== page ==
Tuesday, April 28, 2009
What does pay equity mean for us, our daughters, and our granddaughters?
April 28th is Pay Equity Day -- not a day to celebrate because we haven't achieved equity yet. Rather, it's a day to remind ourselves of the facts and reflect on the impact of those facts on the lives of those we care about. In 1963, when John Kennedy signed the Equal Pay Act into law, baby boomers were just beginning to think seriously about careers. At that time woman earned 59 cents for each dollar earned by a man. Nationally, today, it's 78 cents for every dollar, and in New York, it's 81 cents/dollar.
Over the course of a lifetime, that can mean more than a million dollars. It impacts our Social Security payments, our pensions, and our savings. It's the reason so many older women live in poverty after their partners die. It impacts all those children supported by single mothers and all those families where the wife is now the sole breadwinner because her husband has lost his job.
The strange thing is many of us are unaware that the pay gap has an impact on us. Young women graduating from college today don't realize that their male peers with the same qualifications are starting out at higher rates and that the difference compounds every year. Women working in organizations that publish their pay scales don't realize that men are hired at the top of the scale more frequently, while women think it's only natural to start at the bottom.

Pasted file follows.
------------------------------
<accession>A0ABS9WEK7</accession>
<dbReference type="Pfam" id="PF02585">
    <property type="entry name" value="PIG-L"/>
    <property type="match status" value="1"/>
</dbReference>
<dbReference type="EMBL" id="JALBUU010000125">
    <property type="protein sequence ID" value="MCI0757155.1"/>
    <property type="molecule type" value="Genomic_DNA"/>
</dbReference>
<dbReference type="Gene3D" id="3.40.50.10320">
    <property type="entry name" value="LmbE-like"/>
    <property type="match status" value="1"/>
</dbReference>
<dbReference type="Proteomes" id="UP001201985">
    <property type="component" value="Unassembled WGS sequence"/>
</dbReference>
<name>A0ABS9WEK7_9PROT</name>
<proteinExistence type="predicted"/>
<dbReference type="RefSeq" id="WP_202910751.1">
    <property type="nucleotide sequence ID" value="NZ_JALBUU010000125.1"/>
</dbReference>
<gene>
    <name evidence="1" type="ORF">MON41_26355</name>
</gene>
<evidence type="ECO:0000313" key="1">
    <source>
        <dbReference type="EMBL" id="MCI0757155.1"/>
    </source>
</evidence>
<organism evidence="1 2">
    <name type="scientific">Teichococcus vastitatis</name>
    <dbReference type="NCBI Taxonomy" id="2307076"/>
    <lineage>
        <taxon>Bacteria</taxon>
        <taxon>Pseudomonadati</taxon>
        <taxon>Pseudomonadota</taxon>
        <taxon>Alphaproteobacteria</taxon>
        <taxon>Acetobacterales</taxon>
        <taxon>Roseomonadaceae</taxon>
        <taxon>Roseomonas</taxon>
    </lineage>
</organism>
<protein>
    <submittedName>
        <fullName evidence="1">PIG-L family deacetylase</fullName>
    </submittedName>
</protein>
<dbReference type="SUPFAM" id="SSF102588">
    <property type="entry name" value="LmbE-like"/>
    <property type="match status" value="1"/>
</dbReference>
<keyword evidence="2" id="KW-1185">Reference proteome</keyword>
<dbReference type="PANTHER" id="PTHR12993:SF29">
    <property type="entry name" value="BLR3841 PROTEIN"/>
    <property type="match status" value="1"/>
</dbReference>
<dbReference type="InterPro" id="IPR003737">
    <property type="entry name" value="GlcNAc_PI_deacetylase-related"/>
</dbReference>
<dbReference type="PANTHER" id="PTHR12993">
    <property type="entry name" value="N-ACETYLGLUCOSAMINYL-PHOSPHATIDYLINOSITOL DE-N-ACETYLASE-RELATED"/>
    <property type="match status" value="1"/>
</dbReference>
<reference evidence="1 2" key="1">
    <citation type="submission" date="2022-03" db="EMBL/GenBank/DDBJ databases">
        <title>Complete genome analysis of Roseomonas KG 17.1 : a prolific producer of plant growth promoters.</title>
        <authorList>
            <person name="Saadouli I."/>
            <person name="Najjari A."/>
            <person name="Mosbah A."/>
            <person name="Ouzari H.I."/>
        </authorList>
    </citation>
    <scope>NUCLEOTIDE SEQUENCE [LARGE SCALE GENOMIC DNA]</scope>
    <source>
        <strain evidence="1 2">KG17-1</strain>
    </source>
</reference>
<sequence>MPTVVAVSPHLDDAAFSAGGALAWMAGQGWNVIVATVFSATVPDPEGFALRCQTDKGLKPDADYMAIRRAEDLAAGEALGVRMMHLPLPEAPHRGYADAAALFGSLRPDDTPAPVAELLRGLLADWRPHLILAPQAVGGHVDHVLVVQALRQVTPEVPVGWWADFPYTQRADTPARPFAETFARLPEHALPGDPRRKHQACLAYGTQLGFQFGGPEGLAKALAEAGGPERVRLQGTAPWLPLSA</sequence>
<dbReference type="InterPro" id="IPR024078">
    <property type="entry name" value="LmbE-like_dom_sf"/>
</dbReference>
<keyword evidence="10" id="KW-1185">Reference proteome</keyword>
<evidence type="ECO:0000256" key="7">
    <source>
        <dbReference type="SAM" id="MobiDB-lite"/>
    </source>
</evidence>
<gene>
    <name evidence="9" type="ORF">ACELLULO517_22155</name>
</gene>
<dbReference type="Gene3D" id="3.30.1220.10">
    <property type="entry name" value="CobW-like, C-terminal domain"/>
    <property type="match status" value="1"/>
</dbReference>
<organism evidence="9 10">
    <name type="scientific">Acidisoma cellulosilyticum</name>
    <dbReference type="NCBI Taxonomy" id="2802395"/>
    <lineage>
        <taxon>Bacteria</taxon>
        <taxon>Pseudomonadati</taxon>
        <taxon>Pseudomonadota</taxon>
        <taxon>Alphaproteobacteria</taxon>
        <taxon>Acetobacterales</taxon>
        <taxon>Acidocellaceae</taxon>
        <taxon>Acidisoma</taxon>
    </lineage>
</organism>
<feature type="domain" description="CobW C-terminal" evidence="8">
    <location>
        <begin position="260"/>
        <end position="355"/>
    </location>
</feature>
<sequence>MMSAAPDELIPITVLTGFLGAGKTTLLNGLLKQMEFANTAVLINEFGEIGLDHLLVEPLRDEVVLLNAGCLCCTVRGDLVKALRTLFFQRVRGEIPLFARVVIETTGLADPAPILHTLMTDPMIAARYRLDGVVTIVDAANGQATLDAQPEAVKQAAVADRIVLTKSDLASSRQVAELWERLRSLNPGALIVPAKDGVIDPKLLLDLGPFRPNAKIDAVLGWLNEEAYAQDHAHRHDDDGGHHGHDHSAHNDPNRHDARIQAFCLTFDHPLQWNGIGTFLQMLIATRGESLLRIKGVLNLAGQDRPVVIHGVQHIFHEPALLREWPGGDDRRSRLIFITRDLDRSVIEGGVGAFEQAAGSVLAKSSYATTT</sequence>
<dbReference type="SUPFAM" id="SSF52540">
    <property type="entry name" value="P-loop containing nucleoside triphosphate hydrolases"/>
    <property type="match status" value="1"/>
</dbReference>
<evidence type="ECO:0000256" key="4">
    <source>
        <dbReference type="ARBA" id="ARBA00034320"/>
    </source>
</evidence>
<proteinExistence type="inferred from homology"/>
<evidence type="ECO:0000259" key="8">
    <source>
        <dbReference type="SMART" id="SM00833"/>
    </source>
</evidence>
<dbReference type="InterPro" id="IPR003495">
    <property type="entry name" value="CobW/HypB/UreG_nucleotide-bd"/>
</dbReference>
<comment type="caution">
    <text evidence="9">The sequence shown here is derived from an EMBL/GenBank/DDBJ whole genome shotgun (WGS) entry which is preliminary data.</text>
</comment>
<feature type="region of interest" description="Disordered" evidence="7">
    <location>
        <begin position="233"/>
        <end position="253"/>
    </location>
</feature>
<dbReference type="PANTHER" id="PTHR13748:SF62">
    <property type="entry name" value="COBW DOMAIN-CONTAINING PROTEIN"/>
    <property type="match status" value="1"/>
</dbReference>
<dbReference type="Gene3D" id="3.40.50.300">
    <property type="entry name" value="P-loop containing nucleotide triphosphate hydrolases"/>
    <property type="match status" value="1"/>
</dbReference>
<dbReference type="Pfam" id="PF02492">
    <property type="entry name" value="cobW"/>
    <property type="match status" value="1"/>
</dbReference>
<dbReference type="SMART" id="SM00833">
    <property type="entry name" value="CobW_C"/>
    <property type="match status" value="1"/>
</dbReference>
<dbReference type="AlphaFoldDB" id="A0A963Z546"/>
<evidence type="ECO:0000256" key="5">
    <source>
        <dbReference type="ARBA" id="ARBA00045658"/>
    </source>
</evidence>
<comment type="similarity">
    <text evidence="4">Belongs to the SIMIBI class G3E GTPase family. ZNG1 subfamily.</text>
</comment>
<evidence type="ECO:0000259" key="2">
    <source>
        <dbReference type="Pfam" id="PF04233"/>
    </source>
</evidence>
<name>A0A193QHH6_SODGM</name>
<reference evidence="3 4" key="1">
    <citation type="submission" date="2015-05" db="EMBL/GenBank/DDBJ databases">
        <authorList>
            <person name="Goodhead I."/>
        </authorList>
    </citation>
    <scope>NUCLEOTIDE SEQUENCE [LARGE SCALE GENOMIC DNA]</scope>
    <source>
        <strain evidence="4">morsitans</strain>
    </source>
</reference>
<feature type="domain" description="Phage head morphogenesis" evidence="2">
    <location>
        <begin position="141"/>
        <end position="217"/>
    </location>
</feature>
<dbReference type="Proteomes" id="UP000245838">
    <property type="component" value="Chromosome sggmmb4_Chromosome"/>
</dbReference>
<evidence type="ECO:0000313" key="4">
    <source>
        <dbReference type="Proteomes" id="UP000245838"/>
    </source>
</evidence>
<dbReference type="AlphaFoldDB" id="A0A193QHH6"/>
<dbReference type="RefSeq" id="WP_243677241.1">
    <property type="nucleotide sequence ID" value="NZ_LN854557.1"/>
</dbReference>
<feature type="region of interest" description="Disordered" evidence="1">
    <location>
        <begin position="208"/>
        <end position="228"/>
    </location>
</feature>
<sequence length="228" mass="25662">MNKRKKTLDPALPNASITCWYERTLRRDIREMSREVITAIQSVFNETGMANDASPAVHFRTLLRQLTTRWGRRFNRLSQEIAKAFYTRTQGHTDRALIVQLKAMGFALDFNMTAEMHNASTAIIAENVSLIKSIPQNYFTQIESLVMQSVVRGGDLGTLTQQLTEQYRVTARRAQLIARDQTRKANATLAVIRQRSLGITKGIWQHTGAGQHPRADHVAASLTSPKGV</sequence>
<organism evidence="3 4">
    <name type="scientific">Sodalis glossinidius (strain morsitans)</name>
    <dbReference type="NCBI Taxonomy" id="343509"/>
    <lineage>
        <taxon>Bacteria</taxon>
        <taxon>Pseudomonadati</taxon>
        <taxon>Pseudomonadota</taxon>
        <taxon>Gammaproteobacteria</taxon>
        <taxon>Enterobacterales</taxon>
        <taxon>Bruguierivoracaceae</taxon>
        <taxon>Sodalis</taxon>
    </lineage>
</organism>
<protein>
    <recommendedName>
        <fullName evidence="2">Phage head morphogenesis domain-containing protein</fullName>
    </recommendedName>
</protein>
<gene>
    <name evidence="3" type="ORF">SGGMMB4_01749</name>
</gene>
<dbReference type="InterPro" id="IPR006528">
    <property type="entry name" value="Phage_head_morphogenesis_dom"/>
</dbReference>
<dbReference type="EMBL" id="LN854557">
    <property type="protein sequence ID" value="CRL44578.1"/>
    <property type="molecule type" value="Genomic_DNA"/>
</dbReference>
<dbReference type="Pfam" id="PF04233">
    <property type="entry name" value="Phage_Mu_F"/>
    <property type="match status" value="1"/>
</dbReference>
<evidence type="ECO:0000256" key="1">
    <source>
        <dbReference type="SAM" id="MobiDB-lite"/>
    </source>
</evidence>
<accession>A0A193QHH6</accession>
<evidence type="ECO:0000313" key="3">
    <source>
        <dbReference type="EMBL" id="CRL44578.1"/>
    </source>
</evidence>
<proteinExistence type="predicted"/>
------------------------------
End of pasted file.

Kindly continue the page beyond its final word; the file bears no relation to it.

And, women tend to abide by the rules, "Don't discuss your salary with anyone." That's how Lilly Ledbetter worked her whole career supervising a plant of 4000 on the night shift, garnering more awards, and better evaluations than her male peer, while earning thousands of dollars less than even the most recent hire. It was an anonymous note stuck in her locker that brought the discrepancy to her attention.
How does the pay gap affect you, your daughter, your granddaughter, your wife, your mother, your girlfriend?
Join us tonight at 7 pm, Kingston Library, to discuss the pay gap and its impact on us all.